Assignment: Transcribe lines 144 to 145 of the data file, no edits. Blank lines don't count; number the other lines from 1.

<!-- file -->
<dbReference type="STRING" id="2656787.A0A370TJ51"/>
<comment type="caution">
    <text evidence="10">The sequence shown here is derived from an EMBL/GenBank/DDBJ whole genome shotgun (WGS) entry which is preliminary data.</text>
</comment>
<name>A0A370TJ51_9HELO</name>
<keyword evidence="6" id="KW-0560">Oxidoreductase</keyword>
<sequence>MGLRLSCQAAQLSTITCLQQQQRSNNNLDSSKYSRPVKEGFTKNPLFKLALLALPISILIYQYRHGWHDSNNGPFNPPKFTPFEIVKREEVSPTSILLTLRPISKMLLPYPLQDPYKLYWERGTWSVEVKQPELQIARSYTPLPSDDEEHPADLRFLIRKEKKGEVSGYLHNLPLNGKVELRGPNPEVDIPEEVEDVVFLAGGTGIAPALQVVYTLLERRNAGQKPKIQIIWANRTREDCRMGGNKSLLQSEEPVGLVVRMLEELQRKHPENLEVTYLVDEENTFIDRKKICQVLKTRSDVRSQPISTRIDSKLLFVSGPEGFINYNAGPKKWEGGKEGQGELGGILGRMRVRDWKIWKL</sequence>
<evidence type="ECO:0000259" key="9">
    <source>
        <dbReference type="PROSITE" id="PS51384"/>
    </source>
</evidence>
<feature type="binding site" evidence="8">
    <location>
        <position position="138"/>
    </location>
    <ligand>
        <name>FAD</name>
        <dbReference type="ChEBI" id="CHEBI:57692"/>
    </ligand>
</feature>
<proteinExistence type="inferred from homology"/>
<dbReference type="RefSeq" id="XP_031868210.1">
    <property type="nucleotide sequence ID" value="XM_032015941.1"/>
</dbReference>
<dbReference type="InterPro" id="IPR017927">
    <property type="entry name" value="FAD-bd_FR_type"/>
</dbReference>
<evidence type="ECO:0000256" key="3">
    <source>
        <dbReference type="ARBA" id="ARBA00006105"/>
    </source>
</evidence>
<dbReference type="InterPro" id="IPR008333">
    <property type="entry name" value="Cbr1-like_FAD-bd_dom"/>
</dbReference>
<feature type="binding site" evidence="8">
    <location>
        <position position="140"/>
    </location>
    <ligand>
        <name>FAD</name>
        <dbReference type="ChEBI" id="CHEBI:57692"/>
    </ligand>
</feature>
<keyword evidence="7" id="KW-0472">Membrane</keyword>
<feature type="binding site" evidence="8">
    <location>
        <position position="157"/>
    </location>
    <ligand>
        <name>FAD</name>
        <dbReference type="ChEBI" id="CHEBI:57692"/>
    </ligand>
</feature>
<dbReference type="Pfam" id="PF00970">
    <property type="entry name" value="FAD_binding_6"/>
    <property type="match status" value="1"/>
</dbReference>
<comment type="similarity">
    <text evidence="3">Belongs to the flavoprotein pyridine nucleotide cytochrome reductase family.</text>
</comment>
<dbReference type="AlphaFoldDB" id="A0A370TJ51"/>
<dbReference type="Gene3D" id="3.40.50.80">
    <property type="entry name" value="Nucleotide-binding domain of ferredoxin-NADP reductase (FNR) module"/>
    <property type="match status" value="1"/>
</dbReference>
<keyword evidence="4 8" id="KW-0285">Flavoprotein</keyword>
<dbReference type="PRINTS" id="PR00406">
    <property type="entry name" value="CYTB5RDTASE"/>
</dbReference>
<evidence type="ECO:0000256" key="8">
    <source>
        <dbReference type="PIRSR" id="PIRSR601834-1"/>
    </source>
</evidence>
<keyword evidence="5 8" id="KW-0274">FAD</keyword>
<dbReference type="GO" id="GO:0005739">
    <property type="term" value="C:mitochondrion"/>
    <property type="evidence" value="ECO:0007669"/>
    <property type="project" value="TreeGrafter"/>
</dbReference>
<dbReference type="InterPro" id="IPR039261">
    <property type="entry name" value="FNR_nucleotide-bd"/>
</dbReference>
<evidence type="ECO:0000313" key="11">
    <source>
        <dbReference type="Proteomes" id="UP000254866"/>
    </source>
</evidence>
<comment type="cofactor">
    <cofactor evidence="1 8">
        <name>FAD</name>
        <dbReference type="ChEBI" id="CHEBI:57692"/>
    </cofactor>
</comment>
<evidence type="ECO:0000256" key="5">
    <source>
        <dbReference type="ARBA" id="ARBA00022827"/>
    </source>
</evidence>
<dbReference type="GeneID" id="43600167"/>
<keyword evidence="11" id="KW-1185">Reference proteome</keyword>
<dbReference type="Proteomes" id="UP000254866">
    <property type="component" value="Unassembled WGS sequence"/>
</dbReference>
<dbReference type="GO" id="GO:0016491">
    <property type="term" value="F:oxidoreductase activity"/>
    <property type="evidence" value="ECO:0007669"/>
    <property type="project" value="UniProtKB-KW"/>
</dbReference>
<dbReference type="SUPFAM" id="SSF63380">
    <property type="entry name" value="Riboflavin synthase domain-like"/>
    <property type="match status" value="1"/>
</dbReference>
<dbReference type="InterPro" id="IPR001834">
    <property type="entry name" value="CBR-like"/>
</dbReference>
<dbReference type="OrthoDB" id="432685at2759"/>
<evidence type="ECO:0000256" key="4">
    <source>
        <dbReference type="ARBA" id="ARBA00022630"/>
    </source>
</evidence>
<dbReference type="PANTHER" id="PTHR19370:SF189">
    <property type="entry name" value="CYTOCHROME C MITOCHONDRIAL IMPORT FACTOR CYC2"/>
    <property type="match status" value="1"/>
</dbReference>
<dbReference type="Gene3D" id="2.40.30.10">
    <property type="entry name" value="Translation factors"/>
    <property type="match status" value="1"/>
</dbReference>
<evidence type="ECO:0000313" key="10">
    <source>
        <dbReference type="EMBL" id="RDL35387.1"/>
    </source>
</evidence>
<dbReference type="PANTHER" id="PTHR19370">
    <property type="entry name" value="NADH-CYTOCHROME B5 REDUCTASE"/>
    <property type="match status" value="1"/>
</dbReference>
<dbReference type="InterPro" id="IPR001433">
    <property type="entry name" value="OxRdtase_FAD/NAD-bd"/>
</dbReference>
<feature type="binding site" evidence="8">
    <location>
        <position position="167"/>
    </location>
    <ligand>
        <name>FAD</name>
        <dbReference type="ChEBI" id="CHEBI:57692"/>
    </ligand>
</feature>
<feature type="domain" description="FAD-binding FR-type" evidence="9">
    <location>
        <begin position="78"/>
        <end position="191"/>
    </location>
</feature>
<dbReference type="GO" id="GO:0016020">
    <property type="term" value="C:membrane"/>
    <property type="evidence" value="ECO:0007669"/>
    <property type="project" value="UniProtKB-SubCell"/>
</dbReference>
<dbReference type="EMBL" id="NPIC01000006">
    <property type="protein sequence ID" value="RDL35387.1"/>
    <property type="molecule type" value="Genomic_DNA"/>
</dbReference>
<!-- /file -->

</dbReference>
<feature type="binding site" evidence="8">